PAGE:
Before continuing the story begun in my first post, I’d like to share an article,
“Play – by Design!” which describes a recent calligraphic adventure (right column).
In the left column, I’ll briefly recount how I chose “play”
for my website’s new homepage and headers.

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Calligraphy as a play of
meaning, movement,
energy, rhythm, & feeling

Background. The desire to redesign my website’s homepage and headers came as a complete surprise. A little history. In 2006, my ongoing effort to survive in the computer age prompted me to create a website. Although its original purpose no longer applied, when I retired in 2012, I felt a responsibility to provide referrals along with a desire to share the record of my 41-year career. But retirement, it turned out, was in name only. I now dedicated myself fulltime to articulating the discoveries that had vitalized my life and letters.

Six years later, in 2018, I published my ideas in Calligraphy as Art and Meditation: A New Approach. To introduce it, I revamped my website’s homepage and headers to feature the book, a lengthy overview of it, and new classes and programs showcasing my non-traditional approach. But it’s now 2020, the year of the pandemic, and my eagerly awaited classes have been cancelled.

With momentum stalled, I heeded a friend’s advice, “There’s this great graphic designer—you should contact him about your website!” Complacency vanished as I absorbed the shock of his questions: “If your purpose is to feature the book, does the stamp-sized cover image on your homepage ‘read’ as a book?! Does it entice a guest to click further?” With these queries, I also realized that the narrow desire to promote my book had expanded and intensified: it had become a passion to promote calligraphy itself, the field that had inspired me to write my book.

Why not play?! Martinu, my newly-hired designer, advised me to create a focal point using a single word, one that would “irresistibly” draw a viewer’s attention. Why not “play”? Indeed, the play-spirit imbues my approach to calligraphy, and the word’s ascender and descenders offered dramatic possibilities. By using the construct “play of” in the homepage title, I could interweave calligraphy’s vital aesthetic facets—movement, energy, rhythm, and feeling—with its distinctive feature: verbal meaning.

To the charge “play” seems a frivolous choice during the time of a pandemic, I say, not at all!

stimulates creativity and joy,
experiences that support
resilience, courage,
and confidence.
Through play,
we dive into the
wellsprings of intuition,
imagination, and spontaneity.

Play invites us to explore, to try-out new possibilities. It generates energy. Absorbing oneself in play galvanizes one’s attention and activates the little gray cells.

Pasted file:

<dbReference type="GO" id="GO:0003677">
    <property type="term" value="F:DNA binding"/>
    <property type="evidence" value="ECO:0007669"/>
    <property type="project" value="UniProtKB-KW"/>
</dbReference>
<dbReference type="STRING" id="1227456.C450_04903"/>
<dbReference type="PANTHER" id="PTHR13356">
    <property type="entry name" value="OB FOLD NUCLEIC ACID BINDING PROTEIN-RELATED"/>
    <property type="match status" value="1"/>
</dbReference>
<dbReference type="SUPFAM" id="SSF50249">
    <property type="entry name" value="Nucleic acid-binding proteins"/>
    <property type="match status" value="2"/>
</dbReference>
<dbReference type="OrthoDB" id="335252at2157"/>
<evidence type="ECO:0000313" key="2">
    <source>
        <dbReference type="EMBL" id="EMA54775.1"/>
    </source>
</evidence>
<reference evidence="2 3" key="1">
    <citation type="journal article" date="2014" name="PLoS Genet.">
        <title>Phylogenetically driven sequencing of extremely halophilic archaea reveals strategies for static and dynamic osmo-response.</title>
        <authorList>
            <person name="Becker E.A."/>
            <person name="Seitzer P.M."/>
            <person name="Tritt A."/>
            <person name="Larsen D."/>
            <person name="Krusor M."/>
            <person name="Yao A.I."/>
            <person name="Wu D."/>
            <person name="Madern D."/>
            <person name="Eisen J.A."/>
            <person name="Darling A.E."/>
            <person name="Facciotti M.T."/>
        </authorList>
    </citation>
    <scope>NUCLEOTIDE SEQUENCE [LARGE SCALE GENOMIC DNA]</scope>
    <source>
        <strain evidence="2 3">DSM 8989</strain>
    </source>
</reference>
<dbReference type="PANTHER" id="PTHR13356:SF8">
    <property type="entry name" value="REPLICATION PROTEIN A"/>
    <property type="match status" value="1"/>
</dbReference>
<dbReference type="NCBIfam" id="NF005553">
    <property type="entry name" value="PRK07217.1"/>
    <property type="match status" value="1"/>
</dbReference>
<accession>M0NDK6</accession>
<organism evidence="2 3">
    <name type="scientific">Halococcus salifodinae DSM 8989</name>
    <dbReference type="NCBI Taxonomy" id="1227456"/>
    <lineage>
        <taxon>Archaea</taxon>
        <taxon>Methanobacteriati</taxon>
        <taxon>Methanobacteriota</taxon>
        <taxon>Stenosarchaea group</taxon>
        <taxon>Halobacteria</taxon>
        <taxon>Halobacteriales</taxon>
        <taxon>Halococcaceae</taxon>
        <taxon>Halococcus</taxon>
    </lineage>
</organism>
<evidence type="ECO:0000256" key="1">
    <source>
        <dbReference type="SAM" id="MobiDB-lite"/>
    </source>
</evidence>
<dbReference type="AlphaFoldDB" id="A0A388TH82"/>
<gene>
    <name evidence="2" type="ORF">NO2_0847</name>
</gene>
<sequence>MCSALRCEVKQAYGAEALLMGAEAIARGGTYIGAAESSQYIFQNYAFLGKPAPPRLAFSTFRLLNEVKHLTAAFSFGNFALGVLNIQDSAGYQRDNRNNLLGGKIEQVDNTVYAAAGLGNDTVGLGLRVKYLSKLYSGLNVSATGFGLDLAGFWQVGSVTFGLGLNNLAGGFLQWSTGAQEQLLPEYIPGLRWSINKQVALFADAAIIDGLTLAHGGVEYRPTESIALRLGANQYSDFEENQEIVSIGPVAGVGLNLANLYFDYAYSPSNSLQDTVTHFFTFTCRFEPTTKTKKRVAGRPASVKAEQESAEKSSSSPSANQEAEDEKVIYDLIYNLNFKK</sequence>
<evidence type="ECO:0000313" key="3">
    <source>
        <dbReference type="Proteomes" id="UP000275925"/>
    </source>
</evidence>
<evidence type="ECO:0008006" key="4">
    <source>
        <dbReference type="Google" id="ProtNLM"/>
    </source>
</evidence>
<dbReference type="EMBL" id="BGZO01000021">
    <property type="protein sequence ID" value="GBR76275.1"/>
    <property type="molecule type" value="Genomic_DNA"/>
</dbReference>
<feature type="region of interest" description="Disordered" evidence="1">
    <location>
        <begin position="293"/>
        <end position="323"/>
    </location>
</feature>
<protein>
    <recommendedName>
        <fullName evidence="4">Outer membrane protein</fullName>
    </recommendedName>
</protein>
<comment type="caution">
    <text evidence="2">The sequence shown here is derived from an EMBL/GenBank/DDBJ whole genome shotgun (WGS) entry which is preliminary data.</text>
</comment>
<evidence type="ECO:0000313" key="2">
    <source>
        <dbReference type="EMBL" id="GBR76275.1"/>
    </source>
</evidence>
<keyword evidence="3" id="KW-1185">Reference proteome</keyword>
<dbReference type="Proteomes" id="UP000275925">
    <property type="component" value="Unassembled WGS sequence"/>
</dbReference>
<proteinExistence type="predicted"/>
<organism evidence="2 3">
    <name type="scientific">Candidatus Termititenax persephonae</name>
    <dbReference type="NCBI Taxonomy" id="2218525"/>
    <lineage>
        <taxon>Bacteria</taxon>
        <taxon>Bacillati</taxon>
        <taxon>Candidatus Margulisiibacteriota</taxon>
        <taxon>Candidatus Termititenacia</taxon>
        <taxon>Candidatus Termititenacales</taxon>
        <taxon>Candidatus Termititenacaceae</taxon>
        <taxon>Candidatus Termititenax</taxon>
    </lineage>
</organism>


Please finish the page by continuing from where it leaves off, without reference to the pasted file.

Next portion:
Pep talk. I wholeheartedly encourage you to seek out opportunities to play. There are plenty of safe ones, such as the exercises presented in my book: Calligraphy as Art and Meditation: A New Approach. (Publications) While adults may not enter this sphere as readily as children, it’s just as vital to them. Encountering self-talk—“you have better things to do”…”I’m not creative”— is a chance to break free of our “mind- forged manacles.” (William Blake)

Let’s choose an approach to life and letters that offers a foundation for inquiry and discovery. Let’s make it broad enough to encompass ourselves, others, and the world around us. At play, we make the discoveries that become our teachers, that help develop self-confidence.


Through play, what my husband called “doodling,” I climbed to higher levels of skill, sophistication, and confidence in my creative ability.

Give yourself permission! Scuffed egos might be part of the process. But like scuffed knees, a little care and attention, perhaps some deep breaths, and the adventure continues!

Next post: “Notes on a Play Theory and Practice of Calligraphy” in which I’ll distinguish between conventional and play-based calligraphic practice, and argue that the spirit of practice is as important as the content.

The line images below were created for my class “Fabulous Filigree: Feeling the Flow.” Its purpose is to give students a fun way to sensitize hand, arm, and eye to the moving line: to both regular rhythmic patterns and a freer, more gestural line.

For this class we entwine two traditions: Western alphabetic writing and the decorative medieval linework I call “filigree.” As seen in a manuscript facsimile and my drawings below, the space around the enlarged, initial letters, known as versals, proved an irresistible playground for scribes and illuminators.

As we enjoy new horizons for play in our manuscript heritage, we may also explore the fundamentals of letter making as movement, energy, rhythm, feeling, and meaning.

Drawings based on facsimiles (and the facsimile itself) from Manuscrits enlumines d’origine insulaire VII-XX Siecle by Francois Avril and Patricia Danz Stirnemann.